Leading PV inverter manufacturer, SMA Solar Technology has announced a further round of restructuring with heavy job losses after drastically lowering its revenue forecast for the year.
The company revised down its revenue forecast for the year to between €850 million to €950 million (US$1.14-1.27 billion), compared to its previous guidance of revenue between €1.0 billion to €1.3 billion (US$1.34-1.74 billion).
At the low-end of the revised guidance, SMA Solar warned that it could have losses of around €45 million (US$60.3 million). Previous guidance was a breakeven position or a profit of around €20 million (US$26.8 million).
Stagnation in PV markets within Europe and further declines in its core market of Germany were behind the revised guidance as well as the shift of end markets to the likes of China and Japan, neither country a strong market for the company as they are dominated by domestic firms.
According to Sam Wilkinson, market research analyst at IHS: “China and Japan will account for 45% of global PV inverter revenues in 2014, and these are the two markets that SMA is yet to have a meaningful impact on. In fact, these two markets are the only regions where SMA did not appear in the top-five suppliers in 2013. Actually it wasn't even in the top-ten in either of them.”
SMA Solar noted that “cut throat” pricing for inverters was also contributing to the need to restructure.
According to IHS, the average PV inverter prices are expected to decline by between 10% to 15% in most market segments in 2014.
The market decline in Europe and shift to Asia that has contributed to SMA Solar’s market share losses over the last five-years will also see the company make further restructuring efforts with the loss of approximately 600 employees worldwide, according to the company.
Job losses of around 400 will be focused on its Sales, Operations and Administration areas.
The company is also reducing its R&D expenditure to around €90 million (US$120.6 million) per annum.
Pierre-Pascal Urbon, CEO of SMA Solar Technology said: “After intensive conversations with customers at the key trade fairs in China, Europe and North America as well as our own market analysis, we expect to see a stagnation in the worldwide demand for PV systems for 2014 as a whole. Particularly in the core markets in Europe, demand has collapsed even further than expected due to further cuts in subsidies. The SMA Managing Board believes that developments over the next few months will be far more dynamic than in the first half of 2014. In 2014, the most important foreign markets include North America, Japan and China. Together, these markets are expected to account for 60% of the global market. The cut-throat competition is keeping pricing pressure high in the industry.”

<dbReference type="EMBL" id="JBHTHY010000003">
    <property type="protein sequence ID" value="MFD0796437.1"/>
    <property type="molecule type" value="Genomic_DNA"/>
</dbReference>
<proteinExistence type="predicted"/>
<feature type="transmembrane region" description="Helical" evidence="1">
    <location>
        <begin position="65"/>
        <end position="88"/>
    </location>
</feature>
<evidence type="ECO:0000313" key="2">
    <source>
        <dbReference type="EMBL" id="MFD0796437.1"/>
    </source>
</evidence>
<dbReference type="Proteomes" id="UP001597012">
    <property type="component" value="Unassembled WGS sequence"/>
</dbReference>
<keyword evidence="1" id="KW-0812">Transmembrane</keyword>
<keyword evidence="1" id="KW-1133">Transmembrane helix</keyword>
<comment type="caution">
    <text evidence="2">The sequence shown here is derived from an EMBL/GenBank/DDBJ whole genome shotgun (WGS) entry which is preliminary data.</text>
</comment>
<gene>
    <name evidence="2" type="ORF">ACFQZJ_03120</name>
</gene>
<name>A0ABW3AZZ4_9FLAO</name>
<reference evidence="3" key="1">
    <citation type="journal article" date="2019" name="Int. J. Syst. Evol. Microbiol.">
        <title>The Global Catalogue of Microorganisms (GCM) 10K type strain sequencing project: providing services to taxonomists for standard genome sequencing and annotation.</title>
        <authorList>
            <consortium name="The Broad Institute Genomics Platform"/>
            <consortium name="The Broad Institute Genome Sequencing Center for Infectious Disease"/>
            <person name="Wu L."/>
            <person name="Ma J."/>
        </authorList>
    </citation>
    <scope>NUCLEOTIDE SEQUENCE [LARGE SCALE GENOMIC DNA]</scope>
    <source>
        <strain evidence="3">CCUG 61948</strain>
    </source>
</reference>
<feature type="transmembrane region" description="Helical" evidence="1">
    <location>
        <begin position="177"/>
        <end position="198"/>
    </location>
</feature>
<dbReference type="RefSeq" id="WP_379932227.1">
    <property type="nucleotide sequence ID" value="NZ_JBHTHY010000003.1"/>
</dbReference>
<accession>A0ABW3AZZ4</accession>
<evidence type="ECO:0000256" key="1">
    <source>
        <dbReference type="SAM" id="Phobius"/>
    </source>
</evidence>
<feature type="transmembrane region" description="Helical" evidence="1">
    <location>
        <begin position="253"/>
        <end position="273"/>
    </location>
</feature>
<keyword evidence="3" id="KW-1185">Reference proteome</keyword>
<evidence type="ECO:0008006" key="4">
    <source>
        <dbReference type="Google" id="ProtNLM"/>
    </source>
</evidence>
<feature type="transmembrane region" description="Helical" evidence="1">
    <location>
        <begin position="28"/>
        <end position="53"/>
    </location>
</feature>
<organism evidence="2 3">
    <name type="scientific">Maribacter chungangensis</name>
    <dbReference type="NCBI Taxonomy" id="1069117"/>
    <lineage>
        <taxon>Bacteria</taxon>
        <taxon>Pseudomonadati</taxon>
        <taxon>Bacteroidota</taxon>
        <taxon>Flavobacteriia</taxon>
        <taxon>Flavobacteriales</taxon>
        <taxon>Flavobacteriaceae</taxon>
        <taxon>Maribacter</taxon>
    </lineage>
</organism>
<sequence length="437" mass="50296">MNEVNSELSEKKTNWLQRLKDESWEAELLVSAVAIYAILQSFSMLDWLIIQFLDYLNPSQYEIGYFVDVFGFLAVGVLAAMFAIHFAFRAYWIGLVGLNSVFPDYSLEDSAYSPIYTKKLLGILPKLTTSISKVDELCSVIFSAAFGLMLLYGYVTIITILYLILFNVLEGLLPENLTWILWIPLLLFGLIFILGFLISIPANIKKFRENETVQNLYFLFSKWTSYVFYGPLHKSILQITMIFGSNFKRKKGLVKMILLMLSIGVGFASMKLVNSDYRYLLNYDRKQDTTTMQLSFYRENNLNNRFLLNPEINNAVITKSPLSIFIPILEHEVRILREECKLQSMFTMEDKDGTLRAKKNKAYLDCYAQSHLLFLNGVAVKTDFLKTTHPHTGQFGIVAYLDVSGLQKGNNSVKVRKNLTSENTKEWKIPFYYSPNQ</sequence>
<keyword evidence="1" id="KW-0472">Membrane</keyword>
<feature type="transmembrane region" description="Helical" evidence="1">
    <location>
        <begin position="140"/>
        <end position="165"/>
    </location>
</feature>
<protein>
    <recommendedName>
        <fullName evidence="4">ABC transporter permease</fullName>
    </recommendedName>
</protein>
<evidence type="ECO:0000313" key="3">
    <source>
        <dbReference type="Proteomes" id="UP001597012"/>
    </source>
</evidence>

The company is planning to launch a new range of inverters in 2015 and leverage lower cost components sourcing via its Chinese subsidiary, Zeversolar.
“In addition, we also anticipate a slight increase in our market share for 2014 to more than 15% worldwide. In the future, additional sales impulses will also be generated by our Service business and by the photovoltaic diesel hybrid business. With net liquidity of €250 million (US$335 million) and an equity ratio of almost 60%, SMA will be able to implement this strategy under its own steam,” added Urbon.
However, Wilkinson disagrees with SMA’s market share gain assertions.
“The remaining global PV inverter market all countries – apart from China and Japan – is predicted to be flat in 2014, generating US$3.9 billion dollars in both 2013 and 2014, and SMA's share of this stagnant sector of the market is gradually being eroded. Although SMA claims that its global market share will increase in 2014, IHS estimates that SMA accounted for just 13% of global revenues in Q1'14, a decrease of four percentage points compared to the first quarter of 2013.”